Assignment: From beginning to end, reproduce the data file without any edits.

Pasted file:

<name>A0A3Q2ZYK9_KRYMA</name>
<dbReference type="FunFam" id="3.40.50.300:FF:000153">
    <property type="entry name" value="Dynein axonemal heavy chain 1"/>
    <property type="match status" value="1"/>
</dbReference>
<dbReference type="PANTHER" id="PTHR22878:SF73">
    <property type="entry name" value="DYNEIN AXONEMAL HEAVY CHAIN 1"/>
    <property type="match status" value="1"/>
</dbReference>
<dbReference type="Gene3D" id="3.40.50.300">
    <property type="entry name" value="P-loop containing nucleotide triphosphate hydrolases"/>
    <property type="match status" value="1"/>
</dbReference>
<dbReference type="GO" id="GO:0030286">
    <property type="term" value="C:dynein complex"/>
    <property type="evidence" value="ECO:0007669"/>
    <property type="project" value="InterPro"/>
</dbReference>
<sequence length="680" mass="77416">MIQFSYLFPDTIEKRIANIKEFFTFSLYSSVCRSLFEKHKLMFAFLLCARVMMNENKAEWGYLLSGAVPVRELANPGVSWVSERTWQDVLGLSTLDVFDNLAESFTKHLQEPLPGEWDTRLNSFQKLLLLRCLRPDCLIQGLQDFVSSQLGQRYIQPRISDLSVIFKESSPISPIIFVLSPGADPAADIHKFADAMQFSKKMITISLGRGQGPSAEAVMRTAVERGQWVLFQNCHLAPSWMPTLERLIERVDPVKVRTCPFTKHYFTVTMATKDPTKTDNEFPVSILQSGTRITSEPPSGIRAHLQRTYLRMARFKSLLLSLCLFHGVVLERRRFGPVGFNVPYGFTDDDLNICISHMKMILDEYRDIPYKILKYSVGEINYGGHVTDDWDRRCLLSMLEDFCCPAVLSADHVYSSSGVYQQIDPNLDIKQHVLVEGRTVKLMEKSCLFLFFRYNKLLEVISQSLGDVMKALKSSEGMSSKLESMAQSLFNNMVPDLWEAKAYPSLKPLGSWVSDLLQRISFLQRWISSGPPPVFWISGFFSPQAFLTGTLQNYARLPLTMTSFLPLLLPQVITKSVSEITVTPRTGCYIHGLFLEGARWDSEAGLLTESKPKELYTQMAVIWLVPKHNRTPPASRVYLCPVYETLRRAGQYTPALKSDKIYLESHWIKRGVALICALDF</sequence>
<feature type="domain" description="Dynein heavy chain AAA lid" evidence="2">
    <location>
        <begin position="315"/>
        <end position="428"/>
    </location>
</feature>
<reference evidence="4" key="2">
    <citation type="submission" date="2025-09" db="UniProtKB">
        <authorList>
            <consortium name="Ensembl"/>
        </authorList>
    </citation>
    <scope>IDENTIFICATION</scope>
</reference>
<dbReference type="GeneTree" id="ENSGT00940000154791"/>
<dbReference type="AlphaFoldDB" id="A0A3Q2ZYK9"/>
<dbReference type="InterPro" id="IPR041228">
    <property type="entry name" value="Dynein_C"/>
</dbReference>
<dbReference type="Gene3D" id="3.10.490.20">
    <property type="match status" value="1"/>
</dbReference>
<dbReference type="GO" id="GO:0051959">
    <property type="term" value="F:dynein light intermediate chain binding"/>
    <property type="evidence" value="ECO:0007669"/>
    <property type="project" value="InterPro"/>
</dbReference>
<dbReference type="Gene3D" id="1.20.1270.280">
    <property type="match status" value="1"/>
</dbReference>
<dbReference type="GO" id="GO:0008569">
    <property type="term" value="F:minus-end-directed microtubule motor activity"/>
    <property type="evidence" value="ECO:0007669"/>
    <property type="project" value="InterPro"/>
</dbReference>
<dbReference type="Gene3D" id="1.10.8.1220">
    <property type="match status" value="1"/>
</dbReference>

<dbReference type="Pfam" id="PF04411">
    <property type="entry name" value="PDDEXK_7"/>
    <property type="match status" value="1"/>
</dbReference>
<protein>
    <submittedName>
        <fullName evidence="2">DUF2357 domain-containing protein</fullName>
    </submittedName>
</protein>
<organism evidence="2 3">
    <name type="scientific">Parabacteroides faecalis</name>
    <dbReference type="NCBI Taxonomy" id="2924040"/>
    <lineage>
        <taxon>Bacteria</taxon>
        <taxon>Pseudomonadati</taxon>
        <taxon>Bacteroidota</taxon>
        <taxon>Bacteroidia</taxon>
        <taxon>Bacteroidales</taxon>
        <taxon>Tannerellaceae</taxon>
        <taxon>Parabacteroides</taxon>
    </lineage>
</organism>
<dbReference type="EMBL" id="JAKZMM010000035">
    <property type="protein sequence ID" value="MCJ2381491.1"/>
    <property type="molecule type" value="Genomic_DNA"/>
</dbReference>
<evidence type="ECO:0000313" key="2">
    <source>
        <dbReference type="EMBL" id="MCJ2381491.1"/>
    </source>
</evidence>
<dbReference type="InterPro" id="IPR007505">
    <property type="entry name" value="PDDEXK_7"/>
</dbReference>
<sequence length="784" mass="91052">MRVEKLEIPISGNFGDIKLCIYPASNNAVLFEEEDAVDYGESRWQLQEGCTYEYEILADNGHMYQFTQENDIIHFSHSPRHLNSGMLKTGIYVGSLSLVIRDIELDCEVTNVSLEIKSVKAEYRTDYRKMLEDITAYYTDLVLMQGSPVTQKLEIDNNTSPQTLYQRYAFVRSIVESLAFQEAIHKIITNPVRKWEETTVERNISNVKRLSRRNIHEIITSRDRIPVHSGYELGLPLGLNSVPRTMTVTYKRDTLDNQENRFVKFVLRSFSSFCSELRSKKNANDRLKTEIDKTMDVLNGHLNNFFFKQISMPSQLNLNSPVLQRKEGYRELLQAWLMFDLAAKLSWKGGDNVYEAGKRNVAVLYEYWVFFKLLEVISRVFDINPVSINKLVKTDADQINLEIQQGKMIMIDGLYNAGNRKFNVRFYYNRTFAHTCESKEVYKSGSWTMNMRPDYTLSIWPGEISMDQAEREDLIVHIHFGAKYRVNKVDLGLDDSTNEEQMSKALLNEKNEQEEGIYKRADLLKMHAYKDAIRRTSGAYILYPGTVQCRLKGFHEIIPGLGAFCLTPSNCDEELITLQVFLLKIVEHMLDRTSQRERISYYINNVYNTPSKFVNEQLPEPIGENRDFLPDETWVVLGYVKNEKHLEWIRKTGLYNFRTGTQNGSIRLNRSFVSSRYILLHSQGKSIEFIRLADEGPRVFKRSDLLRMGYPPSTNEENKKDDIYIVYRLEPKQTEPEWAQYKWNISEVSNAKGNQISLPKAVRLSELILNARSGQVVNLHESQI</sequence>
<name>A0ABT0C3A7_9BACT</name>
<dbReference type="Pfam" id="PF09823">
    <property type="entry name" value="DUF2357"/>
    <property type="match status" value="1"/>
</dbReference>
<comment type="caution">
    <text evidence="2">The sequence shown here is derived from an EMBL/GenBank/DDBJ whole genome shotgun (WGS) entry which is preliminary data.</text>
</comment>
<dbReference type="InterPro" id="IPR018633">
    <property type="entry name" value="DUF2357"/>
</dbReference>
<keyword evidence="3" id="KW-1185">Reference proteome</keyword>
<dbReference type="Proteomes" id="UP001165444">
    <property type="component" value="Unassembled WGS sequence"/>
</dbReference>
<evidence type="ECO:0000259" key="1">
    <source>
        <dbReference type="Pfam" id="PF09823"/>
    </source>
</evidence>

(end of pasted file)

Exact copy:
<name>A0A3Q2ZYK9_KRYMA</name>
<dbReference type="FunFam" id="3.40.50.300:FF:000153">
    <property type="entry name" value="Dynein axonemal heavy chain 1"/>
    <property type="match status" value="1"/>
</dbReference>
<dbReference type="PANTHER" id="PTHR22878:SF73">
    <property type="entry name" value="DYNEIN AXONEMAL HEAVY CHAIN 1"/>
    <property type="match status" value="1"/>
</dbReference>
<dbReference type="Gene3D" id="3.40.50.300">
    <property type="entry name" value="P-loop containing nucleotide triphosphate hydrolases"/>
    <property type="match status" value="1"/>
</dbReference>
<dbReference type="GO" id="GO:0030286">
    <property type="term" value="C:dynein complex"/>
    <property type="evidence" value="ECO:0007669"/>
    <property type="project" value="InterPro"/>
</dbReference>
<sequence length="680" mass="77416">MIQFSYLFPDTIEKRIANIKEFFTFSLYSSVCRSLFEKHKLMFAFLLCARVMMNENKAEWGYLLSGAVPVRELANPGVSWVSERTWQDVLGLSTLDVFDNLAESFTKHLQEPLPGEWDTRLNSFQKLLLLRCLRPDCLIQGLQDFVSSQLGQRYIQPRISDLSVIFKESSPISPIIFVLSPGADPAADIHKFADAMQFSKKMITISLGRGQGPSAEAVMRTAVERGQWVLFQNCHLAPSWMPTLERLIERVDPVKVRTCPFTKHYFTVTMATKDPTKTDNEFPVSILQSGTRITSEPPSGIRAHLQRTYLRMARFKSLLLSLCLFHGVVLERRRFGPVGFNVPYGFTDDDLNICISHMKMILDEYRDIPYKILKYSVGEINYGGHVTDDWDRRCLLSMLEDFCCPAVLSADHVYSSSGVYQQIDPNLDIKQHVLVEGRTVKLMEKSCLFLFFRYNKLLEVISQSLGDVMKALKSSEGMSSKLESMAQSLFNNMVPDLWEAKAYPSLKPLGSWVSDLLQRISFLQRWISSGPPPVFWISGFFSPQAFLTGTLQNYARLPLTMTSFLPLLLPQVITKSVSEITVTPRTGCYIHGLFLEGARWDSEAGLLTESKPKELYTQMAVIWLVPKHNRTPPASRVYLCPVYETLRRAGQYTPALKSDKIYLESHWIKRGVALICALDF</sequence>
<feature type="domain" description="Dynein heavy chain AAA lid" evidence="2">
    <location>
        <begin position="315"/>
        <end position="428"/>
    </location>
</feature>
<reference evidence="4" key="2">
    <citation type="submission" date="2025-09" db="UniProtKB">
        <authorList>
            <consortium name="Ensembl"/>
        </authorList>
    </citation>
    <scope>IDENTIFICATION</scope>
</reference>
<dbReference type="GeneTree" id="ENSGT00940000154791"/>
<dbReference type="AlphaFoldDB" id="A0A3Q2ZYK9"/>
<dbReference type="InterPro" id="IPR041228">
    <property type="entry name" value="Dynein_C"/>
</dbReference>
<dbReference type="Gene3D" id="3.10.490.20">
    <property type="match status" value="1"/>
</dbReference>
<dbReference type="GO" id="GO:0051959">
    <property type="term" value="F:dynein light intermediate chain binding"/>
    <property type="evidence" value="ECO:0007669"/>
    <property type="project" value="InterPro"/>
</dbReference>
<dbReference type="Gene3D" id="1.20.1270.280">
    <property type="match status" value="1"/>
</dbReference>
<dbReference type="GO" id="GO:0008569">
    <property type="term" value="F:minus-end-directed microtubule motor activity"/>
    <property type="evidence" value="ECO:0007669"/>
    <property type="project" value="InterPro"/>
</dbReference>
<dbReference type="Gene3D" id="1.10.8.1220">
    <property type="match status" value="1"/>
</dbReference>

<dbReference type="Pfam" id="PF04411">
    <property type="entry name" value="PDDEXK_7"/>
    <property type="match status" value="1"/>
</dbReference>
<protein>
    <submittedName>
        <fullName evidence="2">DUF2357 domain-containing protein</fullName>
    </submittedName>
</protein>
<organism evidence="2 3">
    <name type="scientific">Parabacteroides faecalis</name>
    <dbReference type="NCBI Taxonomy" id="2924040"/>
    <lineage>
        <taxon>Bacteria</taxon>
        <taxon>Pseudomonadati</taxon>
        <taxon>Bacteroidota</taxon>
        <taxon>Bacteroidia</taxon>
        <taxon>Bacteroidales</taxon>
        <taxon>Tannerellaceae</taxon>
        <taxon>Parabacteroides</taxon>
    </lineage>
</organism>
<dbReference type="EMBL" id="JAKZMM010000035">
    <property type="protein sequence ID" value="MCJ2381491.1"/>
    <property type="molecule type" value="Genomic_DNA"/>
</dbReference>
<evidence type="ECO:0000313" key="2">
    <source>
        <dbReference type="EMBL" id="MCJ2381491.1"/>
    </source>
</evidence>
<dbReference type="InterPro" id="IPR007505">
    <property type="entry name" value="PDDEXK_7"/>
</dbReference>
<sequence length="784" mass="91052">MRVEKLEIPISGNFGDIKLCIYPASNNAVLFEEEDAVDYGESRWQLQEGCTYEYEILADNGHMYQFTQENDIIHFSHSPRHLNSGMLKTGIYVGSLSLVIRDIELDCEVTNVSLEIKSVKAEYRTDYRKMLEDITAYYTDLVLMQGSPVTQKLEIDNNTSPQTLYQRYAFVRSIVESLAFQEAIHKIITNPVRKWEETTVERNISNVKRLSRRNIHEIITSRDRIPVHSGYELGLPLGLNSVPRTMTVTYKRDTLDNQENRFVKFVLRSFSSFCSELRSKKNANDRLKTEIDKTMDVLNGHLNNFFFKQISMPSQLNLNSPVLQRKEGYRELLQAWLMFDLAAKLSWKGGDNVYEAGKRNVAVLYEYWVFFKLLEVISRVFDINPVSINKLVKTDADQINLEIQQGKMIMIDGLYNAGNRKFNVRFYYNRTFAHTCESKEVYKSGSWTMNMRPDYTLSIWPGEISMDQAEREDLIVHIHFGAKYRVNKVDLGLDDSTNEEQMSKALLNEKNEQEEGIYKRADLLKMHAYKDAIRRTSGAYILYPGTVQCRLKGFHEIIPGLGAFCLTPSNCDEELITLQVFLLKIVEHMLDRTSQRERISYYINNVYNTPSKFVNEQLPEPIGENRDFLPDETWVVLGYVKNEKHLEWIRKTGLYNFRTGTQNGSIRLNRSFVSSRYILLHSQGKSIEFIRLADEGPRVFKRSDLLRMGYPPSTNEENKKDDIYIVYRLEPKQTEPEWAQYKWNISEVSNAKGNQISLPKAVRLSELILNARSGQVVNLHESQI</sequence>
<name>A0ABT0C3A7_9BACT</name>
<dbReference type="Pfam" id="PF09823">
    <property type="entry name" value="DUF2357"/>
    <property type="match status" value="1"/>
</dbReference>
<comment type="caution">
    <text evidence="2">The sequence shown here is derived from an EMBL/GenBank/DDBJ whole genome shotgun (WGS) entry which is preliminary data.</text>
</comment>
<dbReference type="InterPro" id="IPR018633">
    <property type="entry name" value="DUF2357"/>
</dbReference>
<keyword evidence="3" id="KW-1185">Reference proteome</keyword>
<dbReference type="Proteomes" id="UP001165444">
    <property type="component" value="Unassembled WGS sequence"/>
</dbReference>
<evidence type="ECO:0000259" key="1">
    <source>
        <dbReference type="Pfam" id="PF09823"/>
    </source>
</evidence>